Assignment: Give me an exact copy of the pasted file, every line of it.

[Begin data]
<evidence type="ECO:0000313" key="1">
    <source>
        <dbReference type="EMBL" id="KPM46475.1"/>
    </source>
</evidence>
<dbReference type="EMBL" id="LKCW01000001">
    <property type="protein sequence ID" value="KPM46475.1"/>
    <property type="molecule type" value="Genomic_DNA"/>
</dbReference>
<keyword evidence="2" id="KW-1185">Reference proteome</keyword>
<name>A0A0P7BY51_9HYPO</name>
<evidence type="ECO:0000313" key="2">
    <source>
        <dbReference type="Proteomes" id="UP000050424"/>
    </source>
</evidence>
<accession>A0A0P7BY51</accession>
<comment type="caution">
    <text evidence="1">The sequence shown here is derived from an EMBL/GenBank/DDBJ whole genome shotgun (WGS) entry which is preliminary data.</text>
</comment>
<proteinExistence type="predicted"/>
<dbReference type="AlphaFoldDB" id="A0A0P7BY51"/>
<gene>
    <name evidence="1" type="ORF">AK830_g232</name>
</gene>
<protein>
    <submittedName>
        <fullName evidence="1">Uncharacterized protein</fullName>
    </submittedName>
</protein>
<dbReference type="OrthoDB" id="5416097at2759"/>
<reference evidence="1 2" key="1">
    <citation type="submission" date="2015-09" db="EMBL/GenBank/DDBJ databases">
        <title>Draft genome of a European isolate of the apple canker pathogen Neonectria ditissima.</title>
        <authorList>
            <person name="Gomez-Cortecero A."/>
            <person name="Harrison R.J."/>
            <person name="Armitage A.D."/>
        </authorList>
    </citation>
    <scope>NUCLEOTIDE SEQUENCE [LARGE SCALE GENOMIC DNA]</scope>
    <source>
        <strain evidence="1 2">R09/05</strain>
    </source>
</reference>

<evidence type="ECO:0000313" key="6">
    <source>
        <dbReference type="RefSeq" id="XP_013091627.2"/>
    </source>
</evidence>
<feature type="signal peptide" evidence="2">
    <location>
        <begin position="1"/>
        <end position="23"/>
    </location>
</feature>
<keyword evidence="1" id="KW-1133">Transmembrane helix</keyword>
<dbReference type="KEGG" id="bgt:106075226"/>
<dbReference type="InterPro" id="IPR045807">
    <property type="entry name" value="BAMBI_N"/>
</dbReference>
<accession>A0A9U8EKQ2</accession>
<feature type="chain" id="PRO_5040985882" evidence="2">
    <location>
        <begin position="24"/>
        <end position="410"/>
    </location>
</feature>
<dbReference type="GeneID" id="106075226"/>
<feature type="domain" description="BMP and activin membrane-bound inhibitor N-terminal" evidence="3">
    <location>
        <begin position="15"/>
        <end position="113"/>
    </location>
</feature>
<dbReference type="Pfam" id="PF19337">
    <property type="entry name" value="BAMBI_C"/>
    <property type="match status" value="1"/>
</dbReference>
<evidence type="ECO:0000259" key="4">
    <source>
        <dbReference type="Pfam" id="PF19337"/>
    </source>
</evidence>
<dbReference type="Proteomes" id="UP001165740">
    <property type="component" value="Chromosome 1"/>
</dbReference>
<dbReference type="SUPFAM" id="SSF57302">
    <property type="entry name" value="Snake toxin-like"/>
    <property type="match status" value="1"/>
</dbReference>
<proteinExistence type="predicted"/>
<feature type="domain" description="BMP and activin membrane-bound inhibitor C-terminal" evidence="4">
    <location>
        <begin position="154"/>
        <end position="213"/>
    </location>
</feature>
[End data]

<evidence type="ECO:0000313" key="1">
    <source>
        <dbReference type="EMBL" id="KPM46475.1"/>
    </source>
</evidence>
<dbReference type="EMBL" id="LKCW01000001">
    <property type="protein sequence ID" value="KPM46475.1"/>
    <property type="molecule type" value="Genomic_DNA"/>
</dbReference>
<keyword evidence="2" id="KW-1185">Reference proteome</keyword>
<name>A0A0P7BY51_9HYPO</name>
<evidence type="ECO:0000313" key="2">
    <source>
        <dbReference type="Proteomes" id="UP000050424"/>
    </source>
</evidence>
<accession>A0A0P7BY51</accession>
<comment type="caution">
    <text evidence="1">The sequence shown here is derived from an EMBL/GenBank/DDBJ whole genome shotgun (WGS) entry which is preliminary data.</text>
</comment>
<proteinExistence type="predicted"/>
<dbReference type="AlphaFoldDB" id="A0A0P7BY51"/>
<gene>
    <name evidence="1" type="ORF">AK830_g232</name>
</gene>
<protein>
    <submittedName>
        <fullName evidence="1">Uncharacterized protein</fullName>
    </submittedName>
</protein>
<dbReference type="OrthoDB" id="5416097at2759"/>
<reference evidence="1 2" key="1">
    <citation type="submission" date="2015-09" db="EMBL/GenBank/DDBJ databases">
        <title>Draft genome of a European isolate of the apple canker pathogen Neonectria ditissima.</title>
        <authorList>
            <person name="Gomez-Cortecero A."/>
            <person name="Harrison R.J."/>
            <person name="Armitage A.D."/>
        </authorList>
    </citation>
    <scope>NUCLEOTIDE SEQUENCE [LARGE SCALE GENOMIC DNA]</scope>
    <source>
        <strain evidence="1 2">R09/05</strain>
    </source>
</reference>

<evidence type="ECO:0000313" key="6">
    <source>
        <dbReference type="RefSeq" id="XP_013091627.2"/>
    </source>
</evidence>
<feature type="signal peptide" evidence="2">
    <location>
        <begin position="1"/>
        <end position="23"/>
    </location>
</feature>
<keyword evidence="1" id="KW-1133">Transmembrane helix</keyword>
<dbReference type="KEGG" id="bgt:106075226"/>
<dbReference type="InterPro" id="IPR045807">
    <property type="entry name" value="BAMBI_N"/>
</dbReference>
<accession>A0A9U8EKQ2</accession>
<feature type="chain" id="PRO_5040985882" evidence="2">
    <location>
        <begin position="24"/>
        <end position="410"/>
    </location>
</feature>
<dbReference type="GeneID" id="106075226"/>
<feature type="domain" description="BMP and activin membrane-bound inhibitor N-terminal" evidence="3">
    <location>
        <begin position="15"/>
        <end position="113"/>
    </location>
</feature>
<dbReference type="Pfam" id="PF19337">
    <property type="entry name" value="BAMBI_C"/>
    <property type="match status" value="1"/>
</dbReference>
<evidence type="ECO:0000259" key="4">
    <source>
        <dbReference type="Pfam" id="PF19337"/>
    </source>
</evidence>
<dbReference type="Proteomes" id="UP001165740">
    <property type="component" value="Chromosome 1"/>
</dbReference>
<dbReference type="SUPFAM" id="SSF57302">
    <property type="entry name" value="Snake toxin-like"/>
    <property type="match status" value="1"/>
</dbReference>
<proteinExistence type="predicted"/>
<feature type="domain" description="BMP and activin membrane-bound inhibitor C-terminal" evidence="4">
    <location>
        <begin position="154"/>
        <end position="213"/>
    </location>
</feature>